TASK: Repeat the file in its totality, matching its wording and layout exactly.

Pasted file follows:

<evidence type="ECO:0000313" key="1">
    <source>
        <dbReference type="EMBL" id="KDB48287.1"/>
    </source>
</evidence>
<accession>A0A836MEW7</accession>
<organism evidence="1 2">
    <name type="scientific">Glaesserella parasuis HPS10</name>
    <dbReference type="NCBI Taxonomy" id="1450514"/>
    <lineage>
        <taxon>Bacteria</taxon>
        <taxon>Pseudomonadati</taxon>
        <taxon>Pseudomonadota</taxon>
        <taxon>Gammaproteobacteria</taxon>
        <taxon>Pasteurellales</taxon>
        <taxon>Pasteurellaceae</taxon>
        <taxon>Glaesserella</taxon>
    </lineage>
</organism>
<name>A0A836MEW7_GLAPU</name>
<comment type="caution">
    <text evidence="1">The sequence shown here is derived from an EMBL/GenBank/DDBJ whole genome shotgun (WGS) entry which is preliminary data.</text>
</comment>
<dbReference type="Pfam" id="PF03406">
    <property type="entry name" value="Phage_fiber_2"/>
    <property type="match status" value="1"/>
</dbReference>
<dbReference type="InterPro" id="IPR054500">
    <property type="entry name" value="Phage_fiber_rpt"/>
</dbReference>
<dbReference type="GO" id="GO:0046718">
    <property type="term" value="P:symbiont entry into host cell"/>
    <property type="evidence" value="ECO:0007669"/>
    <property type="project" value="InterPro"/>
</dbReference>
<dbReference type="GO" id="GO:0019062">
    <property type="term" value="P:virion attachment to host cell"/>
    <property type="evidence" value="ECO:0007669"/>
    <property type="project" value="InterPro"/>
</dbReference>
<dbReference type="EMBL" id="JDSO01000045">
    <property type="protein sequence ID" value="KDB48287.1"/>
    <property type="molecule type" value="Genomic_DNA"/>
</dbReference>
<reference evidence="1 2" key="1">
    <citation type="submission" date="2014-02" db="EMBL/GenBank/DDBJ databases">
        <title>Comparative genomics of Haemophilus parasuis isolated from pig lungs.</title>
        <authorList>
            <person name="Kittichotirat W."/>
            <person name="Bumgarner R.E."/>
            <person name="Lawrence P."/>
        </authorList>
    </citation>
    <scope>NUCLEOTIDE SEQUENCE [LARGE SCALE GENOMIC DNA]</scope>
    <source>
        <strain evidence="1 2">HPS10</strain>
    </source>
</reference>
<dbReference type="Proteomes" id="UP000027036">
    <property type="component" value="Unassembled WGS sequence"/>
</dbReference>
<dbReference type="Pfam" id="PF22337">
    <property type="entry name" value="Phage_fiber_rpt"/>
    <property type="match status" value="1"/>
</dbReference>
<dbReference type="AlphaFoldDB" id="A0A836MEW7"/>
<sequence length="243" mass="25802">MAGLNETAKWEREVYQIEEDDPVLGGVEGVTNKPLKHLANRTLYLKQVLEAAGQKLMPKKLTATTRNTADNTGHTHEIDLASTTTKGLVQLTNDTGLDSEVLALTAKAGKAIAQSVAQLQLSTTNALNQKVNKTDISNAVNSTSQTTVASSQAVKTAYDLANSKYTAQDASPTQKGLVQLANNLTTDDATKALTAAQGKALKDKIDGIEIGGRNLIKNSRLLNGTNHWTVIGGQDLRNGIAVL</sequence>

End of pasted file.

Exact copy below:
<evidence type="ECO:0000313" key="1">
    <source>
        <dbReference type="EMBL" id="KDB48287.1"/>
    </source>
</evidence>
<accession>A0A836MEW7</accession>
<organism evidence="1 2">
    <name type="scientific">Glaesserella parasuis HPS10</name>
    <dbReference type="NCBI Taxonomy" id="1450514"/>
    <lineage>
        <taxon>Bacteria</taxon>
        <taxon>Pseudomonadati</taxon>
        <taxon>Pseudomonadota</taxon>
        <taxon>Gammaproteobacteria</taxon>
        <taxon>Pasteurellales</taxon>
        <taxon>Pasteurellaceae</taxon>
        <taxon>Glaesserella</taxon>
    </lineage>
</organism>
<name>A0A836MEW7_GLAPU</name>
<comment type="caution">
    <text evidence="1">The sequence shown here is derived from an EMBL/GenBank/DDBJ whole genome shotgun (WGS) entry which is preliminary data.</text>
</comment>
<dbReference type="Pfam" id="PF03406">
    <property type="entry name" value="Phage_fiber_2"/>
    <property type="match status" value="1"/>
</dbReference>
<dbReference type="InterPro" id="IPR054500">
    <property type="entry name" value="Phage_fiber_rpt"/>
</dbReference>
<dbReference type="GO" id="GO:0046718">
    <property type="term" value="P:symbiont entry into host cell"/>
    <property type="evidence" value="ECO:0007669"/>
    <property type="project" value="InterPro"/>
</dbReference>
<dbReference type="GO" id="GO:0019062">
    <property type="term" value="P:virion attachment to host cell"/>
    <property type="evidence" value="ECO:0007669"/>
    <property type="project" value="InterPro"/>
</dbReference>
<dbReference type="EMBL" id="JDSO01000045">
    <property type="protein sequence ID" value="KDB48287.1"/>
    <property type="molecule type" value="Genomic_DNA"/>
</dbReference>
<reference evidence="1 2" key="1">
    <citation type="submission" date="2014-02" db="EMBL/GenBank/DDBJ databases">
        <title>Comparative genomics of Haemophilus parasuis isolated from pig lungs.</title>
        <authorList>
            <person name="Kittichotirat W."/>
            <person name="Bumgarner R.E."/>
            <person name="Lawrence P."/>
        </authorList>
    </citation>
    <scope>NUCLEOTIDE SEQUENCE [LARGE SCALE GENOMIC DNA]</scope>
    <source>
        <strain evidence="1 2">HPS10</strain>
    </source>
</reference>
<dbReference type="Proteomes" id="UP000027036">
    <property type="component" value="Unassembled WGS sequence"/>
</dbReference>
<dbReference type="Pfam" id="PF22337">
    <property type="entry name" value="Phage_fiber_rpt"/>
    <property type="match status" value="1"/>
</dbReference>
<dbReference type="AlphaFoldDB" id="A0A836MEW7"/>
<sequence length="243" mass="25802">MAGLNETAKWEREVYQIEEDDPVLGGVEGVTNKPLKHLANRTLYLKQVLEAAGQKLMPKKLTATTRNTADNTGHTHEIDLASTTTKGLVQLTNDTGLDSEVLALTAKAGKAIAQSVAQLQLSTTNALNQKVNKTDISNAVNSTSQTTVASSQAVKTAYDLANSKYTAQDASPTQKGLVQLANNLTTDDATKALTAAQGKALKDKIDGIEIGGRNLIKNSRLLNGTNHWTVIGGQDLRNGIAVL</sequence>